I find the whole "open pouch" concept fascinating.  It lends new meaning to the term "thong."  Seems you need very uniform ammo to match the pouch.  The design must be good or it wouldn't  have been developed all over the world--and used by so many members at slinging.org.  Certainly the place to start as a newbie braider.

Aack, to think I buzzed right by the Bishop museum... this goes right to the top of the list for any future Hawaii trip.

This is truly a beautiful simplicity of cordage and wood.  

Looks like something that would crack coconuts of any type--plant or animal.

Thanks for the post & link.

AjlouniBoy

Title: Re: Polynesian Slings
Post by bigkahuna on Feb 23rd, 2006 at 6:10am
My pleasure ;D

Title: Re: Polynesian Slings
Post by Kukhri on Mar 20th, 2006 at 7:39pm
I've found another Hawaiin sling specimen that might interest you.

http://www.olohe.com/weapons/maa.html

As to the topic brought up earlier about a slipknot cutting off the circulation of your finger, I don't think it would bother a Hawaiin fighter. Their fingers were well conditioned through the practice of their unique fighting forms, as well as work around the village. I'd expect their digits to be alot less sensitive than ours.

Title: Re: Polynesian Slings
Post by CanDo on Mar 21st, 2006 at 12:53am

wrote on Mar 20th, 2006 at 7:39pm:
As to the topic brought up earlier about a slipknot cutting off the circulation of your finger, I don't think it would bother a Hawaiin fighter. Their fingers were well conditioned through the practice of their unique fighting forms, as well as work around the village. I'd expect their digits to be alot less sensitive than ours.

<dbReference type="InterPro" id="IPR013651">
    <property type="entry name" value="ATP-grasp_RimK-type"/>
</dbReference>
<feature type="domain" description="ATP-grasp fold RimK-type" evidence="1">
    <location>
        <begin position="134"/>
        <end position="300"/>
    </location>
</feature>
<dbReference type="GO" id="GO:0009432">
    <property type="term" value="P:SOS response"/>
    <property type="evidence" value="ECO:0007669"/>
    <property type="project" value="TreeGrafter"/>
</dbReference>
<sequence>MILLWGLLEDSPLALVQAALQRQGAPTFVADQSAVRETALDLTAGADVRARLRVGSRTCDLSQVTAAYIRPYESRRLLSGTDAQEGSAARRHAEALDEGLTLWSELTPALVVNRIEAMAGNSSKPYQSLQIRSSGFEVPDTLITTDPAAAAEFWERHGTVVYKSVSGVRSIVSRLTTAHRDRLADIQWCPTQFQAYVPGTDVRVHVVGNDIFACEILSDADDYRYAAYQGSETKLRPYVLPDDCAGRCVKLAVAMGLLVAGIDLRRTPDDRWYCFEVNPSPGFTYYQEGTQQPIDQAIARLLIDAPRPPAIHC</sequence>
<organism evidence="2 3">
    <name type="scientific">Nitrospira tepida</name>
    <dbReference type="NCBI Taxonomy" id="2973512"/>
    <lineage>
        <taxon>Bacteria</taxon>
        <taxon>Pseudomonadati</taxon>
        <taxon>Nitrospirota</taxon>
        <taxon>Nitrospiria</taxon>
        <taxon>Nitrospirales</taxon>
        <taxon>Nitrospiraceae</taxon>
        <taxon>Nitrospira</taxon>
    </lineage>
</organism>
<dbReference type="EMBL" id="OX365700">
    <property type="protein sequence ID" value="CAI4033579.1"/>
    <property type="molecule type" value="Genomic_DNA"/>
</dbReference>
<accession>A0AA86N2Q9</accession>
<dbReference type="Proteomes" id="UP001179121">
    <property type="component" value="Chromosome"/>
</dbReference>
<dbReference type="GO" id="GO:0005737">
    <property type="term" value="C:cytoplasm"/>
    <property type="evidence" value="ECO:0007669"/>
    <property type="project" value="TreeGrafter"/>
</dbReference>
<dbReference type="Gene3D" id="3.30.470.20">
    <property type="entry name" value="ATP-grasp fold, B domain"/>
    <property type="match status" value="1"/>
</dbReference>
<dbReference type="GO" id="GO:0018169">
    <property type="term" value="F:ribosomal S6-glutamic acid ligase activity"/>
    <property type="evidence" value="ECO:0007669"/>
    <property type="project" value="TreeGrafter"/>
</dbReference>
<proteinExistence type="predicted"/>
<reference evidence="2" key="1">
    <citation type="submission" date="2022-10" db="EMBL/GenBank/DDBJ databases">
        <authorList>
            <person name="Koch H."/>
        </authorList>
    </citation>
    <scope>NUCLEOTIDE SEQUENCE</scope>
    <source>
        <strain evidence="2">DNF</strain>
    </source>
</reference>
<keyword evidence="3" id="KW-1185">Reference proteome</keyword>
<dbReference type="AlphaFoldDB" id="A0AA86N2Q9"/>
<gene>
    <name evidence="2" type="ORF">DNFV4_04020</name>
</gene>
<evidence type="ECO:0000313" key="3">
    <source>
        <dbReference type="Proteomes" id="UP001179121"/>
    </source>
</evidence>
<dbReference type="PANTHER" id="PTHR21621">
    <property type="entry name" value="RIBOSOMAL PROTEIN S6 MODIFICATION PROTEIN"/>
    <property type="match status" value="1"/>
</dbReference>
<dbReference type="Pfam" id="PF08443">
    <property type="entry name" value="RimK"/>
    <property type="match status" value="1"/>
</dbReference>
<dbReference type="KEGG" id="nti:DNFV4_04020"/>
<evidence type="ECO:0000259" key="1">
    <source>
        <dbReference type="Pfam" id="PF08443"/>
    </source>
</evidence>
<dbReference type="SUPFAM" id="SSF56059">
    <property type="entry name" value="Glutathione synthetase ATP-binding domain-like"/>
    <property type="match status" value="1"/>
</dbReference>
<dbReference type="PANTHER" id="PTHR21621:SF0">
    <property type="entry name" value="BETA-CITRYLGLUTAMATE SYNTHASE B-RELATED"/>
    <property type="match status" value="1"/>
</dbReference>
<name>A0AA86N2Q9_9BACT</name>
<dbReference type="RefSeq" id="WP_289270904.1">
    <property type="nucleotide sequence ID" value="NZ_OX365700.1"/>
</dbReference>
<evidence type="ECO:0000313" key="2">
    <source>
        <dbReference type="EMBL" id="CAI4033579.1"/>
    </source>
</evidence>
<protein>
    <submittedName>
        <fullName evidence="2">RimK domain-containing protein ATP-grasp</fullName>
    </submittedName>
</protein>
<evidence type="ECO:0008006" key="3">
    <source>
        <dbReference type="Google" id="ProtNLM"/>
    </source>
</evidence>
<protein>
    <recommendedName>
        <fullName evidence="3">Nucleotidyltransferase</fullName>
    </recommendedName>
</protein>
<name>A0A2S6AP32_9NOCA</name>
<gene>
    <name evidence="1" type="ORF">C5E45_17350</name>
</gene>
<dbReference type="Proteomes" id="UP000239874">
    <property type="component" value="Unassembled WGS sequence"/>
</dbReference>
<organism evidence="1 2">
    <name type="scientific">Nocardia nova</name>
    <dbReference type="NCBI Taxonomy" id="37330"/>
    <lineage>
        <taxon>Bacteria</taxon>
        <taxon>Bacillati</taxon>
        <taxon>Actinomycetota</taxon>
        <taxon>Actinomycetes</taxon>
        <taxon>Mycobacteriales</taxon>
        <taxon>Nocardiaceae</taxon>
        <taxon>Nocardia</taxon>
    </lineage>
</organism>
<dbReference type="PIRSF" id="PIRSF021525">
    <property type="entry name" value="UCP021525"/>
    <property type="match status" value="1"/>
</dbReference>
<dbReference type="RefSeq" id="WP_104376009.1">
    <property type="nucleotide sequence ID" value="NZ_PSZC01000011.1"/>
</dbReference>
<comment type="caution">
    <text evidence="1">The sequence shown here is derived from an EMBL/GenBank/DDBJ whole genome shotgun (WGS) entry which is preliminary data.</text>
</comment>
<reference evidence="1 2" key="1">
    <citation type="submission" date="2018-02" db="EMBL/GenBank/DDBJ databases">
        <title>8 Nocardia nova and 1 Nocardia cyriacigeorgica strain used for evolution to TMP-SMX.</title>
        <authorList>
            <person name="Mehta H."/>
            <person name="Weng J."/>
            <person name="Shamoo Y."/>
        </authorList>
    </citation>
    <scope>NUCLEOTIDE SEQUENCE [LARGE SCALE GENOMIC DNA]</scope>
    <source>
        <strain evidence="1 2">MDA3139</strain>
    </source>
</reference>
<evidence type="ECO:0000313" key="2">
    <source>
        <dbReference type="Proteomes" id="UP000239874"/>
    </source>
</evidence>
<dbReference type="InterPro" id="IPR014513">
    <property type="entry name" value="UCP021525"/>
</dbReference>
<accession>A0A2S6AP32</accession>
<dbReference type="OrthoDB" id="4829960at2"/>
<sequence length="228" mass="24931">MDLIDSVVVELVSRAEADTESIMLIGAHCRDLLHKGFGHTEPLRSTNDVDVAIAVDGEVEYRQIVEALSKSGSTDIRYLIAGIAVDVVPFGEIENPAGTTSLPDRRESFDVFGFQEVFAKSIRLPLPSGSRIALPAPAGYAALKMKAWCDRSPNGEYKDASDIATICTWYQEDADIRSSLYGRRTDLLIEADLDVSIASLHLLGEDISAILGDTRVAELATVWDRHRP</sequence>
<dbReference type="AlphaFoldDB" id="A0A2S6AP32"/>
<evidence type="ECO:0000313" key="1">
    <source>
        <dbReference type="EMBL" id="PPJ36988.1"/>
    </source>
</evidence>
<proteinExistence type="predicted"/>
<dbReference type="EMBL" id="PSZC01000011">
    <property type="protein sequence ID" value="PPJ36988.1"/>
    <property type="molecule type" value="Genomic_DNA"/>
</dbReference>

Amen to that. I just read in article about Chinese martial artists who condition their hands to become as hard as iron. They punch steel each day, and break bricks with their finger tips. The final stage of training is punching through heated (very high heated) iron filings with their finger tips. Eeek.

The other issue is getting the sling back off. I've had to cut constricing string off of my finger before (no soap or oil around).

Title: Re: Polynesian Slings
Post by siguy on Mar 24th, 2006 at 7:05pm
for the conditioning, they would start with stuff like bowls of sand and rice.  they would graduate to stuff like gravel, steel, etc.

Title: Re: Polynesian Slings
Post by english on Mar 28th, 2006 at 9:17am
"Iron Palm".  Yes.  It is an interesting idea.  Some iron palmists decide to break the fingers in their hands so they will heal back stronger than before.  The first step is actually not to hit things - you start by lifting weights with your hands to build up the muscles, not just in your arms, but the hands too.  This gives you greater control, so you can relax the muscles and therefore - this being the theory - feel less pain.  Then you crush fairly hard  beans in a bag with your hands, in whatever style, and use that later as a warm up after all the beans are crushed and you've moved on to wood and eventually iron.  The hitting is not only "good" for the hands - it should increase your pain threshold overall also, so that the pain based pressure points don't work.  Also, it is important that you have an "Iron Palm liniment."  Basically, this is a solution that you soothe your hands with after you've been hitting things.  I plan to give this a go, using willow bark and some other herbs, but I'm not in a hurry. Besides, I have some important exams soon, and I don't want broken fingers in an exam.